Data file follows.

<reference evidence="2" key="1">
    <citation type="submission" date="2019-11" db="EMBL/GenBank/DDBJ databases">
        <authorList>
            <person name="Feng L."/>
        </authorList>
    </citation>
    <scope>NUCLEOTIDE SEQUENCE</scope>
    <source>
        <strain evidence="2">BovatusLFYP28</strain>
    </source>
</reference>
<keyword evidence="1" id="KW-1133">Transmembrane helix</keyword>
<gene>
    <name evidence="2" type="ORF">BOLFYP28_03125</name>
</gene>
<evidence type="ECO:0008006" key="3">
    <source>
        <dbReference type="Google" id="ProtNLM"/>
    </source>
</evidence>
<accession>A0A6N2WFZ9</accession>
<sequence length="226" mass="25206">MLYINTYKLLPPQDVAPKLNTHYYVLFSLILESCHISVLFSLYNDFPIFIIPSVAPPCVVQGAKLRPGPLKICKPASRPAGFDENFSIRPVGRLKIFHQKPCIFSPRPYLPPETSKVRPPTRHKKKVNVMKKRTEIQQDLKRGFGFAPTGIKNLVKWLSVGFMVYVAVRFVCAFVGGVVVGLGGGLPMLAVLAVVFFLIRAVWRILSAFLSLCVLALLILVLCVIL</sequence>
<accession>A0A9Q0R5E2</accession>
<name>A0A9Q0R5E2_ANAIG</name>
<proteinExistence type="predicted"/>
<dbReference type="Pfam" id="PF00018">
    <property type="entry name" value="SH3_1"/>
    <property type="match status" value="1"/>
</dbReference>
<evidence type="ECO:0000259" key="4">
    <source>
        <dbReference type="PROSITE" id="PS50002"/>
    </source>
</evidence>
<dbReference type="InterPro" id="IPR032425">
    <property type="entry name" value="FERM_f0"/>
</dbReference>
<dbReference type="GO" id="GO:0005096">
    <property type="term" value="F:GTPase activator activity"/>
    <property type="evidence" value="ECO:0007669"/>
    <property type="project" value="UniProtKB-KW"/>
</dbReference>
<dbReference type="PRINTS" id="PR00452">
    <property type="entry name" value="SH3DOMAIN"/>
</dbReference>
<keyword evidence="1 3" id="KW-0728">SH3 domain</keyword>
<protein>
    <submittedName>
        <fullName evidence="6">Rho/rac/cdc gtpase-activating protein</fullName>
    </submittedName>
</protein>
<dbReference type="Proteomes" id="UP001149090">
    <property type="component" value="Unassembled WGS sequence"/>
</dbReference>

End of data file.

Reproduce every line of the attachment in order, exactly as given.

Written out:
<reference evidence="2" key="1">
    <citation type="submission" date="2019-11" db="EMBL/GenBank/DDBJ databases">
        <authorList>
            <person name="Feng L."/>
        </authorList>
    </citation>
    <scope>NUCLEOTIDE SEQUENCE</scope>
    <source>
        <strain evidence="2">BovatusLFYP28</strain>
    </source>
</reference>
<keyword evidence="1" id="KW-1133">Transmembrane helix</keyword>
<gene>
    <name evidence="2" type="ORF">BOLFYP28_03125</name>
</gene>
<evidence type="ECO:0008006" key="3">
    <source>
        <dbReference type="Google" id="ProtNLM"/>
    </source>
</evidence>
<accession>A0A6N2WFZ9</accession>
<sequence length="226" mass="25206">MLYINTYKLLPPQDVAPKLNTHYYVLFSLILESCHISVLFSLYNDFPIFIIPSVAPPCVVQGAKLRPGPLKICKPASRPAGFDENFSIRPVGRLKIFHQKPCIFSPRPYLPPETSKVRPPTRHKKKVNVMKKRTEIQQDLKRGFGFAPTGIKNLVKWLSVGFMVYVAVRFVCAFVGGVVVGLGGGLPMLAVLAVVFFLIRAVWRILSAFLSLCVLALLILVLCVIL</sequence>
<accession>A0A9Q0R5E2</accession>
<name>A0A9Q0R5E2_ANAIG</name>
<proteinExistence type="predicted"/>
<dbReference type="Pfam" id="PF00018">
    <property type="entry name" value="SH3_1"/>
    <property type="match status" value="1"/>
</dbReference>
<evidence type="ECO:0000259" key="4">
    <source>
        <dbReference type="PROSITE" id="PS50002"/>
    </source>
</evidence>
<dbReference type="InterPro" id="IPR032425">
    <property type="entry name" value="FERM_f0"/>
</dbReference>
<dbReference type="GO" id="GO:0005096">
    <property type="term" value="F:GTPase activator activity"/>
    <property type="evidence" value="ECO:0007669"/>
    <property type="project" value="UniProtKB-KW"/>
</dbReference>
<dbReference type="PRINTS" id="PR00452">
    <property type="entry name" value="SH3DOMAIN"/>
</dbReference>
<keyword evidence="1 3" id="KW-0728">SH3 domain</keyword>
<protein>
    <submittedName>
        <fullName evidence="6">Rho/rac/cdc gtpase-activating protein</fullName>
    </submittedName>
</protein>
<dbReference type="Proteomes" id="UP001149090">
    <property type="component" value="Unassembled WGS sequence"/>
</dbReference>